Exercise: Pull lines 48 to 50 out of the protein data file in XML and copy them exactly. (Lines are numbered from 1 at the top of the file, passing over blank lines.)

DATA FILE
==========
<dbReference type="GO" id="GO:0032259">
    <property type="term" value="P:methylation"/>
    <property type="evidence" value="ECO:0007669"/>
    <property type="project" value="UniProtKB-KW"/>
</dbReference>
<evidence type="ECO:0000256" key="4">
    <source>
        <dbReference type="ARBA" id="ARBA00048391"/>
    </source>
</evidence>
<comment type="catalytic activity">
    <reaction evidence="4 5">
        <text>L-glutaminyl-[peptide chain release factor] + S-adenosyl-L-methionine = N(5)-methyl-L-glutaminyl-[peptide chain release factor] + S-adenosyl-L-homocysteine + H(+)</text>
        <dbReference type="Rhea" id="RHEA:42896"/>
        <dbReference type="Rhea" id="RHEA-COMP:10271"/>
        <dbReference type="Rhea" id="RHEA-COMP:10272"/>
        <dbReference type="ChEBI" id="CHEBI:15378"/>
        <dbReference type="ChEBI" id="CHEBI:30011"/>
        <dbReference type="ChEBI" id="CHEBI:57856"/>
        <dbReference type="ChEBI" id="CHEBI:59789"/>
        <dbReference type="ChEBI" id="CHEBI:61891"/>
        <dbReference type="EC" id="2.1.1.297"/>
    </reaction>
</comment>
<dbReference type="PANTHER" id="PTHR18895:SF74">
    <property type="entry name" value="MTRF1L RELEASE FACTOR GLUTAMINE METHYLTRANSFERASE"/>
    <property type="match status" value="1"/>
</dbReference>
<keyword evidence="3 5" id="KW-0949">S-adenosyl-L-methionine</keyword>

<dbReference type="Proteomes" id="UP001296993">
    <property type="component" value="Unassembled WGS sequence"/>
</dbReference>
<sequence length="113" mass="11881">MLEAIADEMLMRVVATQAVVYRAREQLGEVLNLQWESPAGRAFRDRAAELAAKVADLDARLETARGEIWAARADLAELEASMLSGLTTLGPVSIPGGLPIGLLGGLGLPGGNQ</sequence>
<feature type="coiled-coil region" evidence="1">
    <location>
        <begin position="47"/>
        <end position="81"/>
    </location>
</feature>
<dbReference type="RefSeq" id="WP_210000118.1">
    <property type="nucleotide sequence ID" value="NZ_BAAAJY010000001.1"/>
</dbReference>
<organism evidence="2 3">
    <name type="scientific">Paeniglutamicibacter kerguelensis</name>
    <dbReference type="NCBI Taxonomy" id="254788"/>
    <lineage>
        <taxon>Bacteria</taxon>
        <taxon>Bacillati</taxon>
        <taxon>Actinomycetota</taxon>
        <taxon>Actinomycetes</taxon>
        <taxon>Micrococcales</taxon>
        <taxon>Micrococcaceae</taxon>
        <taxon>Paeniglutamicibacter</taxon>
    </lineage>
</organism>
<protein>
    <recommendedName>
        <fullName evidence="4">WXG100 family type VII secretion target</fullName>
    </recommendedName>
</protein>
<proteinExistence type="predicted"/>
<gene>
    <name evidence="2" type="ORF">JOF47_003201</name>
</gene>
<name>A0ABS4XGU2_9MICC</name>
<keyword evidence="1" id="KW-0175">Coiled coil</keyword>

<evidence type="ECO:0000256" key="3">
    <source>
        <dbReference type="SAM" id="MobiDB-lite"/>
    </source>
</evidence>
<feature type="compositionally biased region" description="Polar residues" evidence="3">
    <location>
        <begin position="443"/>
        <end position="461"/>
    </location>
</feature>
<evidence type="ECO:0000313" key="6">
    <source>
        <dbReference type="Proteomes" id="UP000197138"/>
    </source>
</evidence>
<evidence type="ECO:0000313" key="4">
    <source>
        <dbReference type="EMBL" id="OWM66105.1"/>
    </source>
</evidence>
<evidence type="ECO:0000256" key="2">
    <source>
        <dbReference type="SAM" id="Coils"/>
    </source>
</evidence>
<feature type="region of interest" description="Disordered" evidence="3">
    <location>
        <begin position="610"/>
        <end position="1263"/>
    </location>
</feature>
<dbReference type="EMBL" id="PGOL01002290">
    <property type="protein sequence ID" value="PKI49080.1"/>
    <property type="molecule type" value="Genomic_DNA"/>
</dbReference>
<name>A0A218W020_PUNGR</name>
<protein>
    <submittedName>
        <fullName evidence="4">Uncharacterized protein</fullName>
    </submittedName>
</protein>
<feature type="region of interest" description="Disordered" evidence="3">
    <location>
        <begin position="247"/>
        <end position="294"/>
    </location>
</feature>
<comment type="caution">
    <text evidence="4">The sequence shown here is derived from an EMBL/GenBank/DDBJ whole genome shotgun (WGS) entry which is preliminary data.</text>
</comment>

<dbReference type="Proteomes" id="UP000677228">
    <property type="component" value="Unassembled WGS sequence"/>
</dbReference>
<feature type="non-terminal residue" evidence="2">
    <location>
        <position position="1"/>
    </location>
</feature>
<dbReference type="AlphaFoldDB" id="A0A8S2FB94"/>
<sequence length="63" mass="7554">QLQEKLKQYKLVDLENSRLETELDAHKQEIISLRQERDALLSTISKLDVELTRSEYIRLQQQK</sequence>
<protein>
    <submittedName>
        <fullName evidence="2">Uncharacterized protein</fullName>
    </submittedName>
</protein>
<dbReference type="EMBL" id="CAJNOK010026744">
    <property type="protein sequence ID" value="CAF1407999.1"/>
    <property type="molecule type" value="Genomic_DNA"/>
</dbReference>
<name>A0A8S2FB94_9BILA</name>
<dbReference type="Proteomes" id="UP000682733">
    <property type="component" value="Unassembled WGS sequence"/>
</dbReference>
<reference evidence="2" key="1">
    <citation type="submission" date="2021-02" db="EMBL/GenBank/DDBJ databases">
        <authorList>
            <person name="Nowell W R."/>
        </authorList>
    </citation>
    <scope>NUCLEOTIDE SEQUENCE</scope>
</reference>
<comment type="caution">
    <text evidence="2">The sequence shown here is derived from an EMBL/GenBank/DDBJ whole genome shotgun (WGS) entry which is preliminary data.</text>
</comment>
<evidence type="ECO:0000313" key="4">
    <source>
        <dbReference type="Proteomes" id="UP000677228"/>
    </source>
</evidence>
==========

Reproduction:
        <taxon>Bacillati</taxon>
        <taxon>Actinomycetota</taxon>
        <taxon>Actinomycetes</taxon>